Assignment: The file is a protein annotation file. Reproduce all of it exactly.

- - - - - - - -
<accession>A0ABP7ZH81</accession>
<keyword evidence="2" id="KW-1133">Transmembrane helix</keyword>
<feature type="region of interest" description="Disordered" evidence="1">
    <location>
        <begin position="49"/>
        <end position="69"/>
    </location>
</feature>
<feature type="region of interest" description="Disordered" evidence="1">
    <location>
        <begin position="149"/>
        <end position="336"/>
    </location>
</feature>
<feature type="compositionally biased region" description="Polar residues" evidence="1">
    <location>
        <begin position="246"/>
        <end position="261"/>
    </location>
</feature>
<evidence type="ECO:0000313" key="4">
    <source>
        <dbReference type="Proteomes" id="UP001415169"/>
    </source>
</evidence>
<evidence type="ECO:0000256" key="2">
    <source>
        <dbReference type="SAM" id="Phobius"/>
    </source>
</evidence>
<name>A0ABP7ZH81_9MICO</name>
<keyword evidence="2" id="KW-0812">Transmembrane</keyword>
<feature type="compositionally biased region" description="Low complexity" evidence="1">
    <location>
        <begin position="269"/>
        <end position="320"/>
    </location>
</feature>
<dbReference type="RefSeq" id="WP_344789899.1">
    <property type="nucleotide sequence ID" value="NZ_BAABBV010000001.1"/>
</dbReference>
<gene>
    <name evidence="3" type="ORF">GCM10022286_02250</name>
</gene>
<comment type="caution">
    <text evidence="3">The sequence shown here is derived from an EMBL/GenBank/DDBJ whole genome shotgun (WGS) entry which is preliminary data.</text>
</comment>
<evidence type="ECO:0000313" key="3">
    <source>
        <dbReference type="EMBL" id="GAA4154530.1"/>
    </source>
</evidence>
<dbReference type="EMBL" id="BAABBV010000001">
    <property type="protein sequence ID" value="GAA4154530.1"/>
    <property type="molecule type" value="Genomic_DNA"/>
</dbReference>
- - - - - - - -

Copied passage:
<accession>A0ABP7ZH81</accession>
<keyword evidence="2" id="KW-1133">Transmembrane helix</keyword>
<feature type="region of interest" description="Disordered" evidence="1">
    <location>
        <begin position="49"/>
        <end position="69"/>
    </location>
</feature>
<feature type="region of interest" description="Disordered" evidence="1">
    <location>
        <begin position="149"/>
        <end position="336"/>
    </location>
</feature>
<feature type="compositionally biased region" description="Polar residues" evidence="1">
    <location>
        <begin position="246"/>
        <end position="261"/>
    </location>
</feature>
<evidence type="ECO:0000313" key="4">
    <source>
        <dbReference type="Proteomes" id="UP001415169"/>
    </source>
</evidence>
<evidence type="ECO:0000256" key="2">
    <source>
        <dbReference type="SAM" id="Phobius"/>
    </source>
</evidence>
<name>A0ABP7ZH81_9MICO</name>
<keyword evidence="2" id="KW-0812">Transmembrane</keyword>
<feature type="compositionally biased region" description="Low complexity" evidence="1">
    <location>
        <begin position="269"/>
        <end position="320"/>
    </location>
</feature>
<dbReference type="RefSeq" id="WP_344789899.1">
    <property type="nucleotide sequence ID" value="NZ_BAABBV010000001.1"/>
</dbReference>
<gene>
    <name evidence="3" type="ORF">GCM10022286_02250</name>
</gene>
<comment type="caution">
    <text evidence="3">The sequence shown here is derived from an EMBL/GenBank/DDBJ whole genome shotgun (WGS) entry which is preliminary data.</text>
</comment>
<evidence type="ECO:0000313" key="3">
    <source>
        <dbReference type="EMBL" id="GAA4154530.1"/>
    </source>
</evidence>
<dbReference type="EMBL" id="BAABBV010000001">
    <property type="protein sequence ID" value="GAA4154530.1"/>
    <property type="molecule type" value="Genomic_DNA"/>
</dbReference>